Is criticism of optics suppliers justified?

Over the last few days I have noticed an increased focus on Optics suppliers and their links to the sporting industry. Murmurings of distaste regarding their role in supplying shooters with the gear necessary to spot, track and ultimately, kill wildlife. The issue has been touched upon by both Mark Avery and Chris Packham and, as such, is sure to linger on social media for a while but is one that puzzles me somewhat. If you oppose shooting, should you avoid organisations that support the practice, however indirectly? Perhaps – it is after all down to personal choice but despite this, I for one, as someone who prefers to observe wildlife alive as opposed to dead, will not be avoiding such brands.

Look in the bag pack of any naturalist, birder or conservationist you will almost always find a pair of binoculars, a scope or a camera. Some may even possess remote trail cams or thermal technology. These, the tools of our trade, make the study, observation and enjoyment of wildlife much easier. Looking at the equipment around myself at present; I see a Swarovski spotting scope, a Nikon camera and a Bushnell Trailcam. All brands irrefutable linked to the sporting industry but all brands that allow me to indulge my passion for natural history. Something for which I am entirely grateful.

The ties of many of these suppliers to shooting interests are their for all to see and they make no secret of them. Swarovski, Kowa and Nikon supply spotting scopes and binoculars to hunters to find and identify their quarry but are also some of the leading suppliers of equipment to birdwatchers. Similarly, Bushnell are predominately a shooting supplier, their remote cameras used to scout out game trails and assess the suitability of areas for hunting. Likewise they also allow naturalists a unique insight into the lives of many species they would not usually encounter and are readily used in scientific ventures. Is it hypocritical of a nature lover to oppose hunting, or in my case, the criminal acts committed by a small portion of hunters, while using equipment designed predominately for said people? I don’t think so.

If you oppose the killing of any animal for ethically purposes and live a squeaky clean existence maybe you ought to avoid all of the aforementioned companies and can do so with a clean conscience. I however feel it is wrong to suggest that companies such as Swarovski, Kowa and Bushnell are working to the detriment of our wildlife. Hunting/Shooting if done right, is perfectly sustainable and, in some cases, beneficial to conservation and I see no problem with such groups catering to another sector. Shooting wildlife is undoubtedly more popular (worldwide) than enjoying it, a sad fact but a true one and I personally find it hard to scorn these organisations for catering to their biggest consumer base. They need to make money after all, such is the nature of business.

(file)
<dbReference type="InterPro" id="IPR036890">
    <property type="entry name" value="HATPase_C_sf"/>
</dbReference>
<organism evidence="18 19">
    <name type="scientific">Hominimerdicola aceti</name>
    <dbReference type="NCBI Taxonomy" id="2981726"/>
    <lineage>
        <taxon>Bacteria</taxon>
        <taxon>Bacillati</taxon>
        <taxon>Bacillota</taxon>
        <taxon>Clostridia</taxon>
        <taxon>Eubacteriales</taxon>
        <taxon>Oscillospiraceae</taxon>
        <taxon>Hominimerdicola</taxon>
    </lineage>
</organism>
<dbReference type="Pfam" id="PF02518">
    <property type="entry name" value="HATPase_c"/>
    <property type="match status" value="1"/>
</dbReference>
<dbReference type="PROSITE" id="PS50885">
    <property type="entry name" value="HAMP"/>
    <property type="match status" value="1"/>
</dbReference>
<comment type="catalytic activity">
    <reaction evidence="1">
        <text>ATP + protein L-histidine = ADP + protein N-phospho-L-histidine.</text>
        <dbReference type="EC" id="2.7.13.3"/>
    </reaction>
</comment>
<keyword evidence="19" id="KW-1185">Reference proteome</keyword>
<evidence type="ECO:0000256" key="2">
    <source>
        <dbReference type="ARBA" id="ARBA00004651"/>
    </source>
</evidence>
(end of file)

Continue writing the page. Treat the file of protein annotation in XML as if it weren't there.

Personally I detest some of the knock on side effects of hunting, illegal persecution et al, but would never boycott a company that allows me to indulge my passion because they also sell to the opposing side. Glass may allow you to find wildlife but ultimately it is up to personal choice whether or not to commit crimes. Many hunters do not commit crimes and their optics are used for perfectly legal purposes, as are our own. Given that most companies undoubtedly cater to more hunters than naturalists, thus making more income from them, we should probably be grateful they choose to deal with us at all. Many however do more than just “deal with us” and do go an extra mile.

Many of the suppliers listed above do more than just supply us with top quality products. They sponsor our events, fund charitable ventures and occasionally donate money to conservation. This to me signifies a sense of neutrality that should be respected and as such I will not be returning/selling my fantastic yet dual-purpose equipment. Obviously it all comes down to personal choice (and your own sense of ethics) and people are free to buy from whom they like. Turning down top of the range equipment that could, ultimately, better your enjoyment of nature, based on a vague tie to another industry is however an alien notion to me. If we are worried about the impact our optics are having on nature we should probably take a look around our homes and assess the worldly implications of our other possessions. Smart phones? They’re incredibly bad. Plastic, that’s damaging. I bet most people have at least one palm oil product in their cupboard and that goes without mentioning micro-plastics in soap. Intensively farmed meat, aerosols, holiday tickets to Malta, all could be criticized. In my opinion, optics are the least of our worries if we are concerned about our purchases harming the environment.